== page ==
Beauty Comes With Age Reading The World Daffodil Tour 2024 9 minutes Next Time for Cake

It’s the flower that has brought us together and the people that make us come back

Hello everyone, as spring can prove to be the busiest time of the year for Carlos, it is my turn to tell a story. It just so happens I was part of last week’s The Daffodil Tour 2024. Enjoy the read, Vlad.

Group picture on Flying Colors Daffodils field

For decades now, the world's daffodils' lovers and regular gardeners alike, have taken part in a tour around the world every 4 years. This journey starts in New Zealand, then it continues in the US, then back to Australia and finally in Europe, in The Netherlands, UK and Ireland. Every 4 years we go to one of these locations to look at daffodils in bloom, talk about them, set and improve show standards, promote scientific research and of course to build relationships in this very marvelous and beautiful world of Narcissus. The key ingredient is of course us, the people who love the daffodils, just like Deana Geisler told me while we were on the bus driving to our next location (thank you, D).

In case you thought we are talking about the all-yellow bells we all love and enjoy at Easter, you might be very surprised that currently there are more than 33 thousands known cultivars, ranging across 13 different divisions, the daffodil groups in other words. So yes, taking part in The World Daffodil Tour every 4 years is something you definitely don’t want to miss, the cherry on top as one can say. In 2024 it was finally Europe’s turn to hold and organize this international event, first in The Netherlands by Fluwel, followed by Esker Farm Daffodils in Northern Ireland. In The Netherlands alone, there were about 90 participants from all around the world, including many members of the American Daffodil Society. This story focuses on the first part of the tour, in The Netherlands.

You can imagine that our schedule was quite packed, given that we literally had 3 days only. This is understandable, since April is the prime time for daffodils to bloom, which means a very busy period of the year for the daffodil people. Yes, this is how I call us :D

We started day one by visiting Carlos’s field, just nearby the Fluwel warehouse. In this field we could still see a lot of very special seedlings, or unregistered cultivars, that are not yet in production. Many of them were either bred by Carlos himself or by his father, Karel. This collection is one of the most special in the world, containing well above 2000 different cultivars, from all 13 divisions. Here you can see from the smallest N. assoanus to the giant The Godfather. Our lunch was at Land van Fluwel, the adventure park Carlos and his family found some years ago, destined for families with kids and anyone who enjoys being in nature. Many thanks to all the Ladies at Fluwel who offered us very delicious food!The deepest and most clean violet hyacint I have even seen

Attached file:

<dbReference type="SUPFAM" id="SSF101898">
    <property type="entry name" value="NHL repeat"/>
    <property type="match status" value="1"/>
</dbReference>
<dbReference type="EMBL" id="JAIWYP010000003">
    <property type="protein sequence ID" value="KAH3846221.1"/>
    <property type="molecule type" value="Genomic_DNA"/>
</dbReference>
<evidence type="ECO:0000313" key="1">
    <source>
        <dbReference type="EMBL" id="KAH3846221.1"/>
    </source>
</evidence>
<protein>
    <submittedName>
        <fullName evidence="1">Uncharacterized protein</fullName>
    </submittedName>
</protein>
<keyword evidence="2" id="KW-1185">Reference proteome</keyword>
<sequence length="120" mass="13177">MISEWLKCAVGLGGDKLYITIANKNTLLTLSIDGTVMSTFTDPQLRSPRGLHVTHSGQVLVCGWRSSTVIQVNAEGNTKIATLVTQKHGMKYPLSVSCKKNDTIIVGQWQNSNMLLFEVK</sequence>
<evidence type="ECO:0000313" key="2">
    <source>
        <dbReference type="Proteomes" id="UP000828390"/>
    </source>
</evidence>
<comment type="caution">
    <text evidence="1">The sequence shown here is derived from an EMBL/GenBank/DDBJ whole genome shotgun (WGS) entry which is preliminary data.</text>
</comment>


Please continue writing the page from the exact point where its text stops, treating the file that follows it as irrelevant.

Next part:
After lunch, we visited the fields of Jan Pennings, who grows a lot of daffodil varieties. The last stop of the day was at Floratuin Julianadorp, which specializes in all sorts of spring bulbs. Personally, I have seen the most beautiful hyacinths here, in all possible tones of lilac, purple and blue, what a delight for the eyes! The day ended with a very tasty dinner at our hotel, followed by a very inspiring photo presentation by Carlos, who told us about the important role the Daffodil played in his life. His talk was named ‘The daffodil builds our business’. How this humble flower got him in touch with some beautiful people in the bulb industry who asked him to pack and ship their bulbs for him. Now, if you haven’t met Carlos in person yet, you have to know he has a very particular way of telling a story, witty and funny at the same time. Just imagine our newsletter, then multiply it by 100, you get the drill.Black Beauty, a hybrid from 1955

Our second day was a little bit more relaxed, nevertheless full of impressions and some bad weather, too :)) First, we went to Eric Breed, who lives close to Lisse. I mean, whenever I am at Eric’s, I have a true blast. He has bulbs from all over the world and he is a simple man. I really enjoy spending time with him and we have known each other for years now. What is important to know about Eric is that he has one of the best and most extensive tulip collections in the world and if you tell him what you like in tulips’ world, he will know exactly the varieties you need. I got my most beautiful tulips from him actually, many of them heirloom hybrids. On the other hand, he also grows over 4000 daffodil varieties and you can imagine the thrill we all had visiting his fields. Because spring came early this year, most of the varieties were done blooming and yet, Eric had so many more that are yet to bloom. The most spectacular poet hybrids I have seen were here.A delightful poet hybrid in Eric's garden